Vice president Yemi Osinbajo has offered an insight into why the much-celebrated Nigeria Air project was suspended by the Federal Government.
According to him, the decision was to allow for private-sector management of the proposed national carrier.
During an interactive session, tagged The Grill and organised at the weekend by Christian leaders and youths in Lagos, Osinbajo clarified that the current administration was disposed to a flag carrier that would be run mainly by the private sector.
His words: “We didn’t want another airline that would be run by the government. Several international companies and local investors have come together and are planning to run the airline and carry the Nigerian flag. Nigeria is one of the most lucrative places for airline business in Africa and the airports must also be run professionally.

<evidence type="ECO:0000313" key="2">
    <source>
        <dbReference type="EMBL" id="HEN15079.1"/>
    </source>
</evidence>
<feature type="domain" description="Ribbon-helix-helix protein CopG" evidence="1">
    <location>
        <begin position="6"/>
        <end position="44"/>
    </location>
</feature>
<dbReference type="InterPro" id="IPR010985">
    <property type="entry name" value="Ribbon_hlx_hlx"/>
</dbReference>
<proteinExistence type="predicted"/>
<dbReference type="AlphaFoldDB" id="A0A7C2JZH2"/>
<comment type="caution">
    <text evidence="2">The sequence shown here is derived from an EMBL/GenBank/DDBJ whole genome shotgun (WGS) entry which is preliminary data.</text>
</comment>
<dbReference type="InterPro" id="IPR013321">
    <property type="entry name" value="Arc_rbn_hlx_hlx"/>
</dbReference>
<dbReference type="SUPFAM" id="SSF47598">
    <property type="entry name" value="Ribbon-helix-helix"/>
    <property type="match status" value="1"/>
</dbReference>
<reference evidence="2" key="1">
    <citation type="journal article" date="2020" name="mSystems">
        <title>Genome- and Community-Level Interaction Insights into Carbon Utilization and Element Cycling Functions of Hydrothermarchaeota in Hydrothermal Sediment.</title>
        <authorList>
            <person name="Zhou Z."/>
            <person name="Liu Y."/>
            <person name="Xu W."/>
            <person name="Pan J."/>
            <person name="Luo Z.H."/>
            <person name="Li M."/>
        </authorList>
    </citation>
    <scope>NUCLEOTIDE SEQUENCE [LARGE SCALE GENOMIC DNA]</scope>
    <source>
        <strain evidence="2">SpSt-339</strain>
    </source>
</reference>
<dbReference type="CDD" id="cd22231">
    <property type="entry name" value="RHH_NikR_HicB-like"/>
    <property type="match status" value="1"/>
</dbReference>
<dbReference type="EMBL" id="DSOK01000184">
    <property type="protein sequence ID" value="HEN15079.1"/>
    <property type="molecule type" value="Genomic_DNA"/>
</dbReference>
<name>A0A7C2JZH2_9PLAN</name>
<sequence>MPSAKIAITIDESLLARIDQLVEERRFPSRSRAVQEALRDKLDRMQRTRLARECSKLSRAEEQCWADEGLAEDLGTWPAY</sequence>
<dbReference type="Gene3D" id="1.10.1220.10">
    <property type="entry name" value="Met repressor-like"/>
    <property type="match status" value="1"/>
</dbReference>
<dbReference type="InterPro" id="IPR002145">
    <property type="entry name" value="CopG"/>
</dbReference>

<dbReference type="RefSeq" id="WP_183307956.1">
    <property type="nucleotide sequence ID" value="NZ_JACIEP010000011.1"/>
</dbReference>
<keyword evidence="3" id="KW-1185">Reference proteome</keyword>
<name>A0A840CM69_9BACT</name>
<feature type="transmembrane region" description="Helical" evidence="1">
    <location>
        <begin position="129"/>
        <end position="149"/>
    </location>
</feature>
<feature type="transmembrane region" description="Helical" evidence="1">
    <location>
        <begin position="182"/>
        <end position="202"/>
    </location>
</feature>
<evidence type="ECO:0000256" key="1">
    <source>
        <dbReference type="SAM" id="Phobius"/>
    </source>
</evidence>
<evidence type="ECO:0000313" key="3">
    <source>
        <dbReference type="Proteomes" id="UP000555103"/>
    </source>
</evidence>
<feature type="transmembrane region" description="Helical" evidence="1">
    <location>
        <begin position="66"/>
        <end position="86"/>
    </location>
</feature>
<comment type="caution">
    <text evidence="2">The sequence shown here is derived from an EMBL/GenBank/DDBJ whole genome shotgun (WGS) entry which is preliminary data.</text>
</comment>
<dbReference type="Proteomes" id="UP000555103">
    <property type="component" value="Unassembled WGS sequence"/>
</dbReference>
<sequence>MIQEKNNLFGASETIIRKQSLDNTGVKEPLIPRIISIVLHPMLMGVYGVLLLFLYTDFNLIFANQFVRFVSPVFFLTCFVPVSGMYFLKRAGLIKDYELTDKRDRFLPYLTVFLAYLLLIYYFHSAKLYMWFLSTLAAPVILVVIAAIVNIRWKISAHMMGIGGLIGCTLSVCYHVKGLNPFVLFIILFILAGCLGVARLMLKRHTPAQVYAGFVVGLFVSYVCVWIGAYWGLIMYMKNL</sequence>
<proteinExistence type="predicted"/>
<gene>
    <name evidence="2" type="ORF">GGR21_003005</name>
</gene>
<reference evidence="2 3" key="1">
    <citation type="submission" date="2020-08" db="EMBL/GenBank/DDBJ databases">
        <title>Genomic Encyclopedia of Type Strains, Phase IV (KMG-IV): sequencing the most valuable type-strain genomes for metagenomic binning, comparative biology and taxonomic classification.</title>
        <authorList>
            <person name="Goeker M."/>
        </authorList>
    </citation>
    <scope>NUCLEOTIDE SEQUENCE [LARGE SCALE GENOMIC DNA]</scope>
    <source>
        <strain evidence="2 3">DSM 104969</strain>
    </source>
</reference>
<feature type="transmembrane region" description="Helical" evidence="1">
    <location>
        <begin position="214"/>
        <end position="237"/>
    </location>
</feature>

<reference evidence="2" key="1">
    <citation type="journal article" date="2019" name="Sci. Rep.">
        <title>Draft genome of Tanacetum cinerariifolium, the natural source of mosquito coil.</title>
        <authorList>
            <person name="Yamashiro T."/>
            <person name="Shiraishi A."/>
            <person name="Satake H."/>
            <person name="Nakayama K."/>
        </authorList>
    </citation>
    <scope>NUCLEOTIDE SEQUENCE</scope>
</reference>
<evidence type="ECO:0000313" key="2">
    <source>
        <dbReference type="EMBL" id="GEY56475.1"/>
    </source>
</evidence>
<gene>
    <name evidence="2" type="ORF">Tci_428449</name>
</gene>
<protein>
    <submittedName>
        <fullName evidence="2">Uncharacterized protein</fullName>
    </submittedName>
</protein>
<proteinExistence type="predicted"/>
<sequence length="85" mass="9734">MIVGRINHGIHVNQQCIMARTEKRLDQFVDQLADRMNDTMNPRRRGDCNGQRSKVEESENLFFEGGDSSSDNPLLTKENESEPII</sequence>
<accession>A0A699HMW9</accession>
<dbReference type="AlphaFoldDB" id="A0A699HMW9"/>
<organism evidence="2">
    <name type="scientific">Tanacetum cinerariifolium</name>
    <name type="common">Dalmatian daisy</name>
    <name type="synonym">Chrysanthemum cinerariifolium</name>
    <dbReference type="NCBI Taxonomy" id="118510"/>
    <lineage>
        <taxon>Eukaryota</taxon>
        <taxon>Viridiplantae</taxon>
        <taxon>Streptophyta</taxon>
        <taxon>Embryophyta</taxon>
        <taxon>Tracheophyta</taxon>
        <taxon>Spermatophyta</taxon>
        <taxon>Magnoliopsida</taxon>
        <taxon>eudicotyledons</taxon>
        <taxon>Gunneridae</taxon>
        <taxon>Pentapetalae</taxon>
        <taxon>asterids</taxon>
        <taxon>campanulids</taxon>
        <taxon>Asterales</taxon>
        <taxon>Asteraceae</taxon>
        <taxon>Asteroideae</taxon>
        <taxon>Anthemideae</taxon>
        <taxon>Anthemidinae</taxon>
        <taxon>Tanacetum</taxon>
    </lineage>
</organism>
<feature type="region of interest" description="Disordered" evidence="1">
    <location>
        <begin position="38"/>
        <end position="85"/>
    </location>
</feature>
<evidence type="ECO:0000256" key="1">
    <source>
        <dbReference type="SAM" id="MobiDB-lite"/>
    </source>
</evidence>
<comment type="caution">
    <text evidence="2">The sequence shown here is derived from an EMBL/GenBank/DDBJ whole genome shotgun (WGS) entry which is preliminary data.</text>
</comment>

“And that is why we are also trying to concession the airports. So if we concession the airports and have Nigeria Air, it will be much easier for the nation to be Africa’s hub in the aviation sector.”
On the prevailing high exchange, he noted that Nigeria does not have a convertible currency, “so we rely on the dollar. The more the dollars, the more favourable the exchange rate.”
He went on: “From 2010 to 2014, Nigeria earned the highest amount of money ever, $383 billion, and that was when we had our best exchange rate. One barrel of oil was sold above $100. By May 2015, the price of oil fell to $28. So, there was a sharp drop in foreign exchange.
“The first strategy we adopted was to import less. If we focus on local production, our country will not only create jobs, but also have all the foreign exchange issues reduced.”
The vice president pointed out that in 2015 when the Muhammadu Buhari government came on board, Boko Haram was in control of 17 council areas, adding: “Today, they are just in Borno border. The Nigerian Army has contained and restricted them to where they are now.
“We also have a threat of ISIS West Africa and we are working with neighboring countries to prevent their incursion. The purchase of weapon is also political. You can’t buy war equipment from Brazil for instance, without the United States.”